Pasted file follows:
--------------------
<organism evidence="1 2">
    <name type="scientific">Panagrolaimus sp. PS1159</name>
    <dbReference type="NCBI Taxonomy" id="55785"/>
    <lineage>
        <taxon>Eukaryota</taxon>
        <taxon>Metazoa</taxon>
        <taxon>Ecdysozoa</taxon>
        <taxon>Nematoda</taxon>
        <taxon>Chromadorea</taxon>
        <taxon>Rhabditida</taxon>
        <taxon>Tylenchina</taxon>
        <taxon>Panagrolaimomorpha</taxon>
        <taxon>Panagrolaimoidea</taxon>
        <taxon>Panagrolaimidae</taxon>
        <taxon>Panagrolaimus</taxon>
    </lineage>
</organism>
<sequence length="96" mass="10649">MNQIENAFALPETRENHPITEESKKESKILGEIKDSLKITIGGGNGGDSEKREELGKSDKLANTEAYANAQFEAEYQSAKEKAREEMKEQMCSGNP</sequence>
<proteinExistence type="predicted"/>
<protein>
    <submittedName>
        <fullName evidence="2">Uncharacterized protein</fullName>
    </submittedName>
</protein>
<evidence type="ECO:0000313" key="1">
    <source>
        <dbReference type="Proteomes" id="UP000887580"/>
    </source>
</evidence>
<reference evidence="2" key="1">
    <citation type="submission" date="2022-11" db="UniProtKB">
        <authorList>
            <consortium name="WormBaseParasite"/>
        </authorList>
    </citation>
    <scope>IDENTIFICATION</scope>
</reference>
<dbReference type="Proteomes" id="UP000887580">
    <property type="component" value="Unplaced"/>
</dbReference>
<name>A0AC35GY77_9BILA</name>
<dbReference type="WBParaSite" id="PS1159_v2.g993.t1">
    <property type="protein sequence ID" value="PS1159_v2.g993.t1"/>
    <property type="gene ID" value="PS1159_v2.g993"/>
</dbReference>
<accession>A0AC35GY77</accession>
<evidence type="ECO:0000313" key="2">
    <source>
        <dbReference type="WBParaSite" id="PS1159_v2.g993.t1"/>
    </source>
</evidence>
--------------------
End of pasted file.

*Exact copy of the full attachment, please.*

<organism evidence="1 2">
    <name type="scientific">Panagrolaimus sp. PS1159</name>
    <dbReference type="NCBI Taxonomy" id="55785"/>
    <lineage>
        <taxon>Eukaryota</taxon>
        <taxon>Metazoa</taxon>
        <taxon>Ecdysozoa</taxon>
        <taxon>Nematoda</taxon>
        <taxon>Chromadorea</taxon>
        <taxon>Rhabditida</taxon>
        <taxon>Tylenchina</taxon>
        <taxon>Panagrolaimomorpha</taxon>
        <taxon>Panagrolaimoidea</taxon>
        <taxon>Panagrolaimidae</taxon>
        <taxon>Panagrolaimus</taxon>
    </lineage>
</organism>
<sequence length="96" mass="10649">MNQIENAFALPETRENHPITEESKKESKILGEIKDSLKITIGGGNGGDSEKREELGKSDKLANTEAYANAQFEAEYQSAKEKAREEMKEQMCSGNP</sequence>
<proteinExistence type="predicted"/>
<protein>
    <submittedName>
        <fullName evidence="2">Uncharacterized protein</fullName>
    </submittedName>
</protein>
<evidence type="ECO:0000313" key="1">
    <source>
        <dbReference type="Proteomes" id="UP000887580"/>
    </source>
</evidence>
<reference evidence="2" key="1">
    <citation type="submission" date="2022-11" db="UniProtKB">
        <authorList>
            <consortium name="WormBaseParasite"/>
        </authorList>
    </citation>
    <scope>IDENTIFICATION</scope>
</reference>
<dbReference type="Proteomes" id="UP000887580">
    <property type="component" value="Unplaced"/>
</dbReference>
<name>A0AC35GY77_9BILA</name>
<dbReference type="WBParaSite" id="PS1159_v2.g993.t1">
    <property type="protein sequence ID" value="PS1159_v2.g993.t1"/>
    <property type="gene ID" value="PS1159_v2.g993"/>
</dbReference>
<accession>A0AC35GY77</accession>
<evidence type="ECO:0000313" key="2">
    <source>
        <dbReference type="WBParaSite" id="PS1159_v2.g993.t1"/>
    </source>
</evidence>